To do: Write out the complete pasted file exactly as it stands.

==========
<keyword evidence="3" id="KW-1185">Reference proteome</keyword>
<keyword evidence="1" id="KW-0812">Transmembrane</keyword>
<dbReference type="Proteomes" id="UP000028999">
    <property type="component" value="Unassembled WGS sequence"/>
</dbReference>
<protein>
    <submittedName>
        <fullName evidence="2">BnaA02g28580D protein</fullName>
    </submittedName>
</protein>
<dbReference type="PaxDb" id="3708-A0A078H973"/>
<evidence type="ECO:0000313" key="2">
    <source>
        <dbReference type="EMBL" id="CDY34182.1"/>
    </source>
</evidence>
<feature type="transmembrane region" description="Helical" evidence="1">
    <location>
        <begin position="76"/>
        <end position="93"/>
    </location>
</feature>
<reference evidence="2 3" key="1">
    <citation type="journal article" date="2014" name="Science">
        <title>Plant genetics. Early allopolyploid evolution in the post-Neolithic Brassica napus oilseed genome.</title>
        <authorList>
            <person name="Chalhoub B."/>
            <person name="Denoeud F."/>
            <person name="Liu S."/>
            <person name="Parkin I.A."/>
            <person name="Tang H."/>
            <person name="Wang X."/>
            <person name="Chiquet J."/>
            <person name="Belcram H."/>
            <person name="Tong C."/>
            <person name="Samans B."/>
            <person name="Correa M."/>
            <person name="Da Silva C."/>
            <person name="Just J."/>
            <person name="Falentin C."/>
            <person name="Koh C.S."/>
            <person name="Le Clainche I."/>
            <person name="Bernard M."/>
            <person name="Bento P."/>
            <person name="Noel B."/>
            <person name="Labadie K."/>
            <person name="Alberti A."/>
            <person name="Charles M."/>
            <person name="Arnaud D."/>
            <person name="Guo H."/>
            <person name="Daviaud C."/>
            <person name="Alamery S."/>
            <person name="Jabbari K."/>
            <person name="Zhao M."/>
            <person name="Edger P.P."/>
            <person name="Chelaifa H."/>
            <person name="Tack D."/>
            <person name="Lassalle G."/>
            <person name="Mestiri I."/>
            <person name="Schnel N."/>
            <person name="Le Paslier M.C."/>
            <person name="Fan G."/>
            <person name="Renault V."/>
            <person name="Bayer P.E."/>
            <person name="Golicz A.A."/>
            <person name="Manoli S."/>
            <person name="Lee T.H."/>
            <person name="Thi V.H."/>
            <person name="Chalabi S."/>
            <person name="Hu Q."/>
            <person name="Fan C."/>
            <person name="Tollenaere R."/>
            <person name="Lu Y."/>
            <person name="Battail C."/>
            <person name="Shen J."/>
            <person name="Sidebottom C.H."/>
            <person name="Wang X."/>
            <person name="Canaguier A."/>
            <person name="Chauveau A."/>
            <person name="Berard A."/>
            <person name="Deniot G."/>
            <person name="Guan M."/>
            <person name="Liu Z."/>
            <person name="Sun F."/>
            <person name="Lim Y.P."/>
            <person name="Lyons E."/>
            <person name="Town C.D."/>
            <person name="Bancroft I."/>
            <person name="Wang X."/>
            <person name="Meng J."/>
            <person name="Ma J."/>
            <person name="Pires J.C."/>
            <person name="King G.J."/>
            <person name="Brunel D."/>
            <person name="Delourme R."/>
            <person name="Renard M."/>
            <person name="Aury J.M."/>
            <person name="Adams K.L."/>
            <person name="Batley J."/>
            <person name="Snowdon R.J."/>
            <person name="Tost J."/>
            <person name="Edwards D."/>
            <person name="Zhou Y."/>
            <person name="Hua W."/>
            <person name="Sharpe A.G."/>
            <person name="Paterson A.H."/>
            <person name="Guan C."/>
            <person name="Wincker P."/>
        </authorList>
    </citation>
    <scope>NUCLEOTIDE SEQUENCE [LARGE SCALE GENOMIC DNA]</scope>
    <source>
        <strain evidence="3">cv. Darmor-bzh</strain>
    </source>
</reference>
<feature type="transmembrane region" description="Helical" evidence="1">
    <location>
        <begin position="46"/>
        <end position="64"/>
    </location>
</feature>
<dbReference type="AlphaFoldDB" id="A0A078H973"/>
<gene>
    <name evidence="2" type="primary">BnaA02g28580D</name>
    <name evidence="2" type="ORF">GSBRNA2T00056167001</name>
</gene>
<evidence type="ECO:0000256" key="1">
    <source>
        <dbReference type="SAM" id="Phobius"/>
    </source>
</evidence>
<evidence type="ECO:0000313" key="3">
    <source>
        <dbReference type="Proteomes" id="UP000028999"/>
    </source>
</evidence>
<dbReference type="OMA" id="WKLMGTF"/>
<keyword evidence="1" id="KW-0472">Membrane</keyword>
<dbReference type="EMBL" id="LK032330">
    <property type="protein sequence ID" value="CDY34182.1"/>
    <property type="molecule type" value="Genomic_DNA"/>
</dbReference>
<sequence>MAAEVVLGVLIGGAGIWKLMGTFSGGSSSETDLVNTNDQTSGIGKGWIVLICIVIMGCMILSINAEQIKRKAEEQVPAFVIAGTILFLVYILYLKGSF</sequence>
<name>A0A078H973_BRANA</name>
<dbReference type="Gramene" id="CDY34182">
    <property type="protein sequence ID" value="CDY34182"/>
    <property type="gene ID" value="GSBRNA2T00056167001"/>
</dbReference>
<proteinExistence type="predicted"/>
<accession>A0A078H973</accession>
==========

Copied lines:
<keyword evidence="3" id="KW-1185">Reference proteome</keyword>
<keyword evidence="1" id="KW-0812">Transmembrane</keyword>
<dbReference type="Proteomes" id="UP000028999">
    <property type="component" value="Unassembled WGS sequence"/>
</dbReference>
<protein>
    <submittedName>
        <fullName evidence="2">BnaA02g28580D protein</fullName>
    </submittedName>
</protein>
<dbReference type="PaxDb" id="3708-A0A078H973"/>
<evidence type="ECO:0000313" key="2">
    <source>
        <dbReference type="EMBL" id="CDY34182.1"/>
    </source>
</evidence>
<feature type="transmembrane region" description="Helical" evidence="1">
    <location>
        <begin position="76"/>
        <end position="93"/>
    </location>
</feature>
<reference evidence="2 3" key="1">
    <citation type="journal article" date="2014" name="Science">
        <title>Plant genetics. Early allopolyploid evolution in the post-Neolithic Brassica napus oilseed genome.</title>
        <authorList>
            <person name="Chalhoub B."/>
            <person name="Denoeud F."/>
            <person name="Liu S."/>
            <person name="Parkin I.A."/>
            <person name="Tang H."/>
            <person name="Wang X."/>
            <person name="Chiquet J."/>
            <person name="Belcram H."/>
            <person name="Tong C."/>
            <person name="Samans B."/>
            <person name="Correa M."/>
            <person name="Da Silva C."/>
            <person name="Just J."/>
            <person name="Falentin C."/>
            <person name="Koh C.S."/>
            <person name="Le Clainche I."/>
            <person name="Bernard M."/>
            <person name="Bento P."/>
            <person name="Noel B."/>
            <person name="Labadie K."/>
            <person name="Alberti A."/>
            <person name="Charles M."/>
            <person name="Arnaud D."/>
            <person name="Guo H."/>
            <person name="Daviaud C."/>
            <person name="Alamery S."/>
            <person name="Jabbari K."/>
            <person name="Zhao M."/>
            <person name="Edger P.P."/>
            <person name="Chelaifa H."/>
            <person name="Tack D."/>
            <person name="Lassalle G."/>
            <person name="Mestiri I."/>
            <person name="Schnel N."/>
            <person name="Le Paslier M.C."/>
            <person name="Fan G."/>
            <person name="Renault V."/>
            <person name="Bayer P.E."/>
            <person name="Golicz A.A."/>
            <person name="Manoli S."/>
            <person name="Lee T.H."/>
            <person name="Thi V.H."/>
            <person name="Chalabi S."/>
            <person name="Hu Q."/>
            <person name="Fan C."/>
            <person name="Tollenaere R."/>
            <person name="Lu Y."/>
            <person name="Battail C."/>
            <person name="Shen J."/>
            <person name="Sidebottom C.H."/>
            <person name="Wang X."/>
            <person name="Canaguier A."/>
            <person name="Chauveau A."/>
            <person name="Berard A."/>
            <person name="Deniot G."/>
            <person name="Guan M."/>
            <person name="Liu Z."/>
            <person name="Sun F."/>
            <person name="Lim Y.P."/>
            <person name="Lyons E."/>
            <person name="Town C.D."/>
            <person name="Bancroft I."/>
            <person name="Wang X."/>
            <person name="Meng J."/>
            <person name="Ma J."/>
            <person name="Pires J.C."/>
            <person name="King G.J."/>
            <person name="Brunel D."/>
            <person name="Delourme R."/>
            <person name="Renard M."/>
            <person name="Aury J.M."/>
            <person name="Adams K.L."/>
            <person name="Batley J."/>
            <person name="Snowdon R.J."/>
            <person name="Tost J."/>
            <person name="Edwards D."/>
            <person name="Zhou Y."/>
            <person name="Hua W."/>
            <person name="Sharpe A.G."/>
            <person name="Paterson A.H."/>
            <person name="Guan C."/>
            <person name="Wincker P."/>
        </authorList>
    </citation>
    <scope>NUCLEOTIDE SEQUENCE [LARGE SCALE GENOMIC DNA]</scope>
    <source>
        <strain evidence="3">cv. Darmor-bzh</strain>
    </source>
</reference>
<feature type="transmembrane region" description="Helical" evidence="1">
    <location>
        <begin position="46"/>
        <end position="64"/>
    </location>
</feature>
<dbReference type="AlphaFoldDB" id="A0A078H973"/>
<gene>
    <name evidence="2" type="primary">BnaA02g28580D</name>
    <name evidence="2" type="ORF">GSBRNA2T00056167001</name>
</gene>
<evidence type="ECO:0000256" key="1">
    <source>
        <dbReference type="SAM" id="Phobius"/>
    </source>
</evidence>
<evidence type="ECO:0000313" key="3">
    <source>
        <dbReference type="Proteomes" id="UP000028999"/>
    </source>
</evidence>
<dbReference type="OMA" id="WKLMGTF"/>
<keyword evidence="1" id="KW-0472">Membrane</keyword>
<dbReference type="EMBL" id="LK032330">
    <property type="protein sequence ID" value="CDY34182.1"/>
    <property type="molecule type" value="Genomic_DNA"/>
</dbReference>
<sequence>MAAEVVLGVLIGGAGIWKLMGTFSGGSSSETDLVNTNDQTSGIGKGWIVLICIVIMGCMILSINAEQIKRKAEEQVPAFVIAGTILFLVYILYLKGSF</sequence>
<name>A0A078H973_BRANA</name>
<dbReference type="Gramene" id="CDY34182">
    <property type="protein sequence ID" value="CDY34182"/>
    <property type="gene ID" value="GSBRNA2T00056167001"/>
</dbReference>
<proteinExistence type="predicted"/>
<accession>A0A078H973</accession>